You really don’t want to run into Adam Hatala during one of his 24-hour shifts.
He’s a consummate professional – caring, well-trained and dedicated to his job, and bursting with an infectious energy and enthusiasm. As a flight paramedic for Air Methods – an emergency air transportation company that facilitates life flights – Adam is the face people see on their very worst days, if they’re conscious enough to see a face at all.
“The ability to give back to the community is very important to me. You haven’t really lived until you’ve given something to someone who can’t give anything to you,” said Hatala, who graduated with degrees from both SUNY Broome and Cornell University.
That’s right – this flight paramedic is an Ivy League Hornet and will one day carry the title doctor. Adam loves to learn new things, and is a firm believer in the importance of grit and the drive for success – all excellent qualities for a person who may someday save your life.
“If I didn’t have Broome for my initial steps, I wouldn’t have gone to Cornell,” he said.
His journey began at SUNY Broome, where he took courses in the Emergency Medical Technology/Paramedic degree program before completing an Associate’s degree in Liberal Arts and Sciences. He didn’t take a semester off, opting for classes during the winter and summer terms in addition to the two main semesters.
A 2012 Union-Endicott graduate, he made the President’s List during his Hornet days, joined the Phi Theta Kappa honor society and was named the New York State Chemistry Student of the Year. With a few friends, he re-ignited the campus Chemistry Club, drawing 35 participants during its first year, and tutored fellow students in the Learning Assistance Department.
After graduating, he went on to Cornell, where he earned his bachelor’s degree in Biological Science with a concentration in human nutrition, minoring in education. He explored research, too, and became the first-named author on a paper published in a scholarly journal. The topic: reproductive fitness for male mosquitoes – a subject that impacts healthcare, because the genetically modified male mosquitoes that were engineered to decrease the prevalence of tropical diseases often fail to mate, Hatala explained.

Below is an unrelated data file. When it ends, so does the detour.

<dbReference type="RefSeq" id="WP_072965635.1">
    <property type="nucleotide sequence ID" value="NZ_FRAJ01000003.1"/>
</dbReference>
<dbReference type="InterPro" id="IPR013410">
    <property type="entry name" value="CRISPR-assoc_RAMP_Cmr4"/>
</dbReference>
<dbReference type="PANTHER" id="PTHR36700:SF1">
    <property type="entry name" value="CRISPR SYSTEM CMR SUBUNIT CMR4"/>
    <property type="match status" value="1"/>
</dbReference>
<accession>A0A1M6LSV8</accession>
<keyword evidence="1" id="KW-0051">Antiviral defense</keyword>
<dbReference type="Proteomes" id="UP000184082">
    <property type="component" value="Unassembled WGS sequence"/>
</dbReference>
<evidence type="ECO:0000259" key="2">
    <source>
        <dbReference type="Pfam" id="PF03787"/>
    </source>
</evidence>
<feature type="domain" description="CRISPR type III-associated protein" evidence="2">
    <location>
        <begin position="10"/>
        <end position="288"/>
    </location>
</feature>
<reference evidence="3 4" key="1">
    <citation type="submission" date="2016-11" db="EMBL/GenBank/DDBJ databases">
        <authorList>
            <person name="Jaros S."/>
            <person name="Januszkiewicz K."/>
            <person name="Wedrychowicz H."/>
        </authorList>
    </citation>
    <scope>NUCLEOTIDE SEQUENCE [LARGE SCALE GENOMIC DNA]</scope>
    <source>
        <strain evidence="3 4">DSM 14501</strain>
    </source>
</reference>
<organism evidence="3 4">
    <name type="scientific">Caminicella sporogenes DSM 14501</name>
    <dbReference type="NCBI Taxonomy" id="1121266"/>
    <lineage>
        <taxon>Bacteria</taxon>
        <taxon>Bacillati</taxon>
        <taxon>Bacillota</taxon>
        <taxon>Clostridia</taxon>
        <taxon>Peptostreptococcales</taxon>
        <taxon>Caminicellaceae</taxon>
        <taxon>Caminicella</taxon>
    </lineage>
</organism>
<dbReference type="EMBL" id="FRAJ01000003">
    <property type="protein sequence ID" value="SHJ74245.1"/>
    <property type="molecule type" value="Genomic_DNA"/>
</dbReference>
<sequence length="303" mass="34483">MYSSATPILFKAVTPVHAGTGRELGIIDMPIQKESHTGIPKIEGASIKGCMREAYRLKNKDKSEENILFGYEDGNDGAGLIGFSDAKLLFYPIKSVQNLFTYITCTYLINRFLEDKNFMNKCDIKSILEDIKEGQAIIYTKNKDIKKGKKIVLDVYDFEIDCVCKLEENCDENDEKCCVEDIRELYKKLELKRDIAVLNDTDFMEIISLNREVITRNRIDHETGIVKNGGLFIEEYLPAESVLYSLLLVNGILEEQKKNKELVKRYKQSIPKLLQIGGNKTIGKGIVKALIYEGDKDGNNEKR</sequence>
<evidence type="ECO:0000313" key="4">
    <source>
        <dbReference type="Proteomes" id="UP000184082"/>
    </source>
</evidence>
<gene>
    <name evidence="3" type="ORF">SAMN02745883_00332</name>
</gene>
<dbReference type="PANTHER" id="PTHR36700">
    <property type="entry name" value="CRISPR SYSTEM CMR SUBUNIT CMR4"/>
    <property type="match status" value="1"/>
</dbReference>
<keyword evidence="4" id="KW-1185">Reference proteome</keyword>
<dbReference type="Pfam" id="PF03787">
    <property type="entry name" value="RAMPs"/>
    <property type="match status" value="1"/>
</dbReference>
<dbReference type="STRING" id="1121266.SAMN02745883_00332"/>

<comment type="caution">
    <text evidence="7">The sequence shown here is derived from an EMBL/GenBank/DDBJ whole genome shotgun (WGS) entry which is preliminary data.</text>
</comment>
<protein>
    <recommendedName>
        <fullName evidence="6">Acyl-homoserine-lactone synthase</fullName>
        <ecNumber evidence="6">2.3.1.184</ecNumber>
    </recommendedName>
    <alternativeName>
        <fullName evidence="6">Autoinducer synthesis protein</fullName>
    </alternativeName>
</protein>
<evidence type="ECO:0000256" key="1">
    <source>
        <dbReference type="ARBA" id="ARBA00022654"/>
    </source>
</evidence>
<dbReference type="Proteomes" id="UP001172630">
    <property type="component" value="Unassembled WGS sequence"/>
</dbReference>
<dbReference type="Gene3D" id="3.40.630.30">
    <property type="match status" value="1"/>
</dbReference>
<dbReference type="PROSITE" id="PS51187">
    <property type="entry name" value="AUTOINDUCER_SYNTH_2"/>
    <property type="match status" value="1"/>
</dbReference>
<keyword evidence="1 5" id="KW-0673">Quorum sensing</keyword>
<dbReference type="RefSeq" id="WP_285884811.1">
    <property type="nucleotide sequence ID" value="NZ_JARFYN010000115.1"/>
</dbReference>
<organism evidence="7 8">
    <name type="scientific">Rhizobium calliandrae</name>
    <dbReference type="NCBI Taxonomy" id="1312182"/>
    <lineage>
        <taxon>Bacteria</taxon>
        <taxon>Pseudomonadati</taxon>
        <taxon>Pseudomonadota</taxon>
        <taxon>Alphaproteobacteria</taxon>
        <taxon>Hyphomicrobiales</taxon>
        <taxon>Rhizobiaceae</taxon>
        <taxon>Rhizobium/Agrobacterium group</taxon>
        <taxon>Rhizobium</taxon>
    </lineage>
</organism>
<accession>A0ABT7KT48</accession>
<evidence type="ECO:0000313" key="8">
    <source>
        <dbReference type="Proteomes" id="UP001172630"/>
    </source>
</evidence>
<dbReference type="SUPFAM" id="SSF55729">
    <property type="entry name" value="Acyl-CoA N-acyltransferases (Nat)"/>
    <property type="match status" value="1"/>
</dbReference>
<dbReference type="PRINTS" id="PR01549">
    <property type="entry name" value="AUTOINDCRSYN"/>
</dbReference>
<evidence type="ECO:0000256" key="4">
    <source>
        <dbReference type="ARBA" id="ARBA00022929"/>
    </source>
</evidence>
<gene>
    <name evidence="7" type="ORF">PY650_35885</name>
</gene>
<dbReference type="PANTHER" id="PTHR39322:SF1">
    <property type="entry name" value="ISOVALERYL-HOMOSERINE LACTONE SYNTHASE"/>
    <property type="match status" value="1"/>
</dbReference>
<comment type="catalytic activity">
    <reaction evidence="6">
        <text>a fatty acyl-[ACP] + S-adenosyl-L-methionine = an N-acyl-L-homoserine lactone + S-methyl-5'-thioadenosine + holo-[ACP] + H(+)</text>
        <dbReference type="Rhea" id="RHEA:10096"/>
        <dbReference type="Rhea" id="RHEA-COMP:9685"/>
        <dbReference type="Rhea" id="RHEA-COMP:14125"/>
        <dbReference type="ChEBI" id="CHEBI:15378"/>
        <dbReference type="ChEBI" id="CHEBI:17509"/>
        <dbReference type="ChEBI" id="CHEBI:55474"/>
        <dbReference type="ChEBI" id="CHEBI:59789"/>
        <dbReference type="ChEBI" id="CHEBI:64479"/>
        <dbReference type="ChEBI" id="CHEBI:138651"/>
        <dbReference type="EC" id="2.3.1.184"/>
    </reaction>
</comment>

He graduated from Cornell in spring 2017 – and then transferred credits back to SUNY Broome in a process known as reverse transfer. As a result, this semester he will earn his Associate in Applied Science degree in Emergency Medical technology/Paramedic, ending up with two Associate’s degrees and the bachelor’s from Cornell.
He appreciates the small class sizes at SUNY Broome and the availability of his professors. He joked that he kept a cot in the office of Dr. Daniel Brennan, his chemistry professor.
“Anytime I would need help, he would always have his door open. You don’t get that at a big institution,” he said.
At many universities, faculty are primarily focused on research. While that has its benefits, so does SUNY Broome’s approach, which focuses primarily on student instruction and the curriculum, Hatala noted.
“There’s a stigma that community colleges are extensions of high school. That’s the biggest crock I’ve ever heard,” Adam said. “Broome’s academic level is on par with Cornell — the expectations, the assignments, the rigor. And 100 percent of my credits transferred! I got two years out of the way. Why spend $60-grand?”
The future Dr. Hatala
Adam fell in love with medicine at a young age and joined a local ambulance agency to both hone his lifesaving skills and aid his community.
He still volunteers as a paramedic with the Town of Union Ambulance Squad, when he’s not on one of his 24-hour shifts with Air Methods or working part-time for Superior Ambulance in Binghamton. He is also applying to medical school and studying for the Medical College Admission Test in preparation.
He’s not sure exactly what part of medicine will draw him in the end. It’s a huge field and he finds all of the body’s systems to be fascinating, especially the heart, the brain and pediatric care.
A go-getter by nature, he is looking even beyond his medical career – to the distant day when he decides to pursue a new dream. He has always wanted to earn a Ph.D., he mused. And after that: Teaching? Research? The sky’s the limit.
Right now, as he prepares for his medical career, he remains focused on saving lives. Flight paramedics can bear witness to many terrible situations, but can’t let their emotions get to them. In the end, “you have a job to do,” Hatala said.
“I thrive on what I do. My coworkers are the best trained in the entire room,” he said. “Monotony is not my middle name. I need something new every day.”